BREAKING NEWS: An innovative therapeutic tool developed by Dr. Friedman has proven to be safe in kids with high-grade gliomas, according to recently released clinical trial findings. Crafted from the herpes virus that causes cold sores, the genetically modified virus has already shown promise in killing cancer cells and stimulating the immune system to attack the brain tumor – with one patient still showing progress more than a year after treatment! In the next phase of research, Dr. Friedman will study how safe the viral tool is when combined with one low dose of radiation, which is expected to boost the immune system and help the virus replicate.

Dr. Friedman smiles with a young patient in an exam room

Dr. Friedman smiles with a young patient in an exam room at Children’s of Alabama.

St. Baldrick’s Scholar Dr. Gregory Friedman discovered that the herpes simplex virus, with a few modifications, will kill pediatric brain cancer cells — without causing cold sores.

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Advocacy

Teen Saved by Science Speaks Up for Kids’ Cancer Research

by Zach Swart
July 3, 2018

Back in April, Ambassador Zach was finally healthy enough after his bone marrow transplant to go out in public. What did he decide to do after that momentous milestone? He joined the hundreds of advocates speaking up for kids’ cancer research on Capitol Hill during Childhood Cancer Action Days. Here’s his recap of that trip and the big moments that have come since …

Ambassador Zach on Capitol Hill

Ambassador Zach poses for a photo in front of the United States Capitol building and its famous dome during Childhood Cancer Action Days in April.

I received a bone marrow transplant over a year ago, and I was so glad that I was healthy enough to speak on Capitol Hill this past April as a St. Baldrick’s ambassador. As an ambassador, I am a face and a voice for childhood cancer, and while in Washington, D.C., my family and I represented thousands of children and families who are affected by childhood cancer. I was lucky enough to share my story and talk about the importance of funding childhood cancer research through the STAR (the Survivorship, Treatment, Access and Research) Act, the most comprehensive childhood cancer legislation ever taken up by Congress. With the recent passage of the STAR Act, we have come so far, but we still have so far to go.

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Childhood Cancer

This New Tool Could Mean Better Health For Childhood Cancer Survivors

by Erinn Jessop, St. Baldrick's Foundation
June 28, 2018

For childhood cancer survivors, treatment helps them to survive, but often that survival comes at a cost. But what are these costs? And how big is the problem? That’s what St. Baldrick’s Fellow Dr. Nickhill Bhakta wanted to figure out. And as it turns out, that data could be a lifesaver.

Dr. Nickhill Bhakta at his desk

St. Baldrick’s Fellow Dr. Nickhill Bhakta works at his desk in St. Jude Children’s Research Hospital. With a portion of the grant supported by the St. Baldrick’s Morgan and Friends Fund, he developed a special statistical tool to help capture the true volume and complexity of chronic health conditions faced by childhood cancer survivors because of the long-term consequences of their treatment — something that hadn’t been done before. Photos courtesy of St. Jude Children’s Research Hospital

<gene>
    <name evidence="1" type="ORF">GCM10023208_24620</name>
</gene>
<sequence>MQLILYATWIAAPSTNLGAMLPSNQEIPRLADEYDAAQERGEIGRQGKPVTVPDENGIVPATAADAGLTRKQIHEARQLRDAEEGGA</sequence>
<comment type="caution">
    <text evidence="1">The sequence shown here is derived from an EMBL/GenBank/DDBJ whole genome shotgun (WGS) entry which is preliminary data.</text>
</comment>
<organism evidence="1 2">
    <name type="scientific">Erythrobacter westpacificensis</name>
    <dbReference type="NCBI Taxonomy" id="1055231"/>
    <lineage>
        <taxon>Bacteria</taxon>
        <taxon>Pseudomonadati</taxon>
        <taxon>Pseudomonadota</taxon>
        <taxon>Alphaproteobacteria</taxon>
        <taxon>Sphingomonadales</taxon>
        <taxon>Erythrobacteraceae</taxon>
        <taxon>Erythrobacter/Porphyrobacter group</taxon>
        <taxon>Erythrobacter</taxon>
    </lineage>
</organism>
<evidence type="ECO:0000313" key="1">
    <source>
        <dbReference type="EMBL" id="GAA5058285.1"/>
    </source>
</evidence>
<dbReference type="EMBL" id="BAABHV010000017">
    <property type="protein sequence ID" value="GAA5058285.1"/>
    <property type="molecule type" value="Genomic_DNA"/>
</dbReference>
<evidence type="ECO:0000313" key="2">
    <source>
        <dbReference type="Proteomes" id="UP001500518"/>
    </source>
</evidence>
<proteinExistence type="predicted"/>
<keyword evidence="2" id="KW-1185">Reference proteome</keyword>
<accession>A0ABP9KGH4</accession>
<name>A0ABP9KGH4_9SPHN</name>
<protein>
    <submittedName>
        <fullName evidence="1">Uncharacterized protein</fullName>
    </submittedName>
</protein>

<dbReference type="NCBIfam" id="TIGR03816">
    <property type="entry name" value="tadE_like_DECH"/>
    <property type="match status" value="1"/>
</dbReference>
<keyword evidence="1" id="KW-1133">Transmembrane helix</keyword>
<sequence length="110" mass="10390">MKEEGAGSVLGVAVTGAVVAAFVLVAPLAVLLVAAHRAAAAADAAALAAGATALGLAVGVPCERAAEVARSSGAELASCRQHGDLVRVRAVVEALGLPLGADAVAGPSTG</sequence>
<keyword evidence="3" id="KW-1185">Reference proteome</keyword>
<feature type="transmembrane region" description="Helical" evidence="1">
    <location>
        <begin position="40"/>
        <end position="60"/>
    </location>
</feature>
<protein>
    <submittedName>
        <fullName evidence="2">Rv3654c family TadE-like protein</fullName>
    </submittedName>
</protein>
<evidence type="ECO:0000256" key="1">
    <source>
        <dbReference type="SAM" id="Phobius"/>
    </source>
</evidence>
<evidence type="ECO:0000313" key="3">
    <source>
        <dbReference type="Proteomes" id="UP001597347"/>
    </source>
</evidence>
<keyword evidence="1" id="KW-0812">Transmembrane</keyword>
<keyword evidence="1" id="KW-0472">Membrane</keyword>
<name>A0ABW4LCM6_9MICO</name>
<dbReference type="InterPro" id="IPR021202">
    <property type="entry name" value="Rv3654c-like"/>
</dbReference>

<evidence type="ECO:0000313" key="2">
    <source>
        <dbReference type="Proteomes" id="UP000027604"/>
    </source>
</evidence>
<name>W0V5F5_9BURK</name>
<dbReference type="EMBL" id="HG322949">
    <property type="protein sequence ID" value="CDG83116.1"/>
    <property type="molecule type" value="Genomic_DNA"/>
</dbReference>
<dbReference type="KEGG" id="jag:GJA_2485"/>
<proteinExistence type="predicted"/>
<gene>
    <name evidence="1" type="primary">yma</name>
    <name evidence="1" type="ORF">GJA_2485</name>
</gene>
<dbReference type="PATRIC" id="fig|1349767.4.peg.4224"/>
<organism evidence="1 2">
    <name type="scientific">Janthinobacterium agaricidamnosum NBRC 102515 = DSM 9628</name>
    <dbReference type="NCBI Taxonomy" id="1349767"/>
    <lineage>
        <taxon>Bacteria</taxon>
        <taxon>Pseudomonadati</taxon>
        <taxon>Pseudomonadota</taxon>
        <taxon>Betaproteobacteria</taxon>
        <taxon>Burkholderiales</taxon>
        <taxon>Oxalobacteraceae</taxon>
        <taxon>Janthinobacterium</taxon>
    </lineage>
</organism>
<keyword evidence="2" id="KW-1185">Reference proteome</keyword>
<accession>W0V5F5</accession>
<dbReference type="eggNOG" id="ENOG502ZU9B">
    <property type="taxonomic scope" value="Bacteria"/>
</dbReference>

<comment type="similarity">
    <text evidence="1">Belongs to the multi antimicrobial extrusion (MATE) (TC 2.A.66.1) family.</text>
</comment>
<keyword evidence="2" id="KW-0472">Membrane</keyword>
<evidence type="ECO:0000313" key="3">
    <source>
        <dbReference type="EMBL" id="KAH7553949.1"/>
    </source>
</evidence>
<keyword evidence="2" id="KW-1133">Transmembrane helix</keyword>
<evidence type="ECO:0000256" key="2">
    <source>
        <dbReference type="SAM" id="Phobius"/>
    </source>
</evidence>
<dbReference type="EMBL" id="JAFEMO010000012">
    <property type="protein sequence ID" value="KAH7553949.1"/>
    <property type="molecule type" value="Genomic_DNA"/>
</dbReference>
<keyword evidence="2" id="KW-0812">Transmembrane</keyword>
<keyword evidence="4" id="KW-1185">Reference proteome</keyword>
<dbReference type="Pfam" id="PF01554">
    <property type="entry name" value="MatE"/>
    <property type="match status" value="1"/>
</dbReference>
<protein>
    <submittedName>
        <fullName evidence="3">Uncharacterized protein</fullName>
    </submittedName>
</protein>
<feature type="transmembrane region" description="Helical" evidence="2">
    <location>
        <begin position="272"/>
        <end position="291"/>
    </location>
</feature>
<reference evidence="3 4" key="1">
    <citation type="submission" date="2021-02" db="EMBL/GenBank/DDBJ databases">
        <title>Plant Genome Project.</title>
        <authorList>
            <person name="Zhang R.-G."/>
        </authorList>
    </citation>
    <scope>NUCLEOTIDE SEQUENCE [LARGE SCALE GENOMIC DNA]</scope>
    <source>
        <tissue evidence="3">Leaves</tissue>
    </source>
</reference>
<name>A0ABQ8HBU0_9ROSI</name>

Over the years, researchers have discovered that because of their treatment, childhood cancer survivors can be at risk of everything from heart attacks to secondary cancers to stroke. That’s helpful to know, but Dr. Bhakta recognized that something was missing from the data that was available on survivorship. It wasn’t painting the complete picture. It was just capturing the first big health scare, instead of following the survivor through the multitude of chronic, often recurring conditions.

The scope simply wasn’t big enough.

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Real-Life Stories

What Is It Like to Be a Childhood Cancer Survivor? It’s Complicated.

by Zoe Enderle Wagner
June 25, 2018

Honored Kid Zoe was diagnosed with acute myeloid leukemia when she was a teenager. Now, almost four years after finishing treatment and getting the news that the cancer was gone, Zoe is taking a look at what she’s learned during her cancer — and cancer-free — journey.

Zoe Wagner

Honored Kid Zoe Wagner is now 19 years old and has been cancer free for four years.

The anticipation of upcoming milestones and the overall exploratory nature of the teenage years make the age of 15 a common time to be naïve – and naive I was. Life was simple and my carefree spirit allowed me to believe it would always be that way. This trusting nature also led me to ignore the severity of the disease symptoms I was having for months. As these symptoms got worse, my uncomplicated mind created uncomplicated explanations for the way I was feeling. I told myself that I was always tired because I was a teenager, and that this exhaustion was the cause of my daily headaches. I blamed my newly heavy periods on ordinary hormonal changes, bruising on being clumsy, unusually pale skin on it simply not being sunny enough out, and weight loss on, well, it happens. It wasn’t until red needle-prick like dots appeared all over my legs that I requested to go to the doctor.

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Childhood Cancer

St. Baldrick’s Shines a Light on Childhood Cancer at Major Oncology Meeting

by Becky C. Weaver, Chief Mission Officer, St. Baldrick's Foundation
June 21, 2018

It’s a safe bet that when a group of prominent cancer researchers get together to share news about progress, researchers supported by St. Baldrick’s donors will be among them. This was true of the June 2018 annual meeting of the American Society of Clinical Oncology (ASCO), the largest gathering of cancer professionals in the world. This year, St. Baldrick’s was a prominent part of this significant event. Read on to learn more …

Danielle speaks at ASCO

St. Baldrick’s Senior Director of Advocacy and Government Relations, Danielle Leach, speaks during the presentation of the Partners in Progress Award at the ASCO conference. Photo by © ASCO/Matt Herp 2018

An ASCO meeting is like a city within a city, with more than 32,000 professionals attending, from patient advocates to academic researchers to biotech movers and shakers.  Each year, the news announced at this meeting has far-reaching implications for the future of research, outcomes for patients, and even stock prices of companies involved in new advances.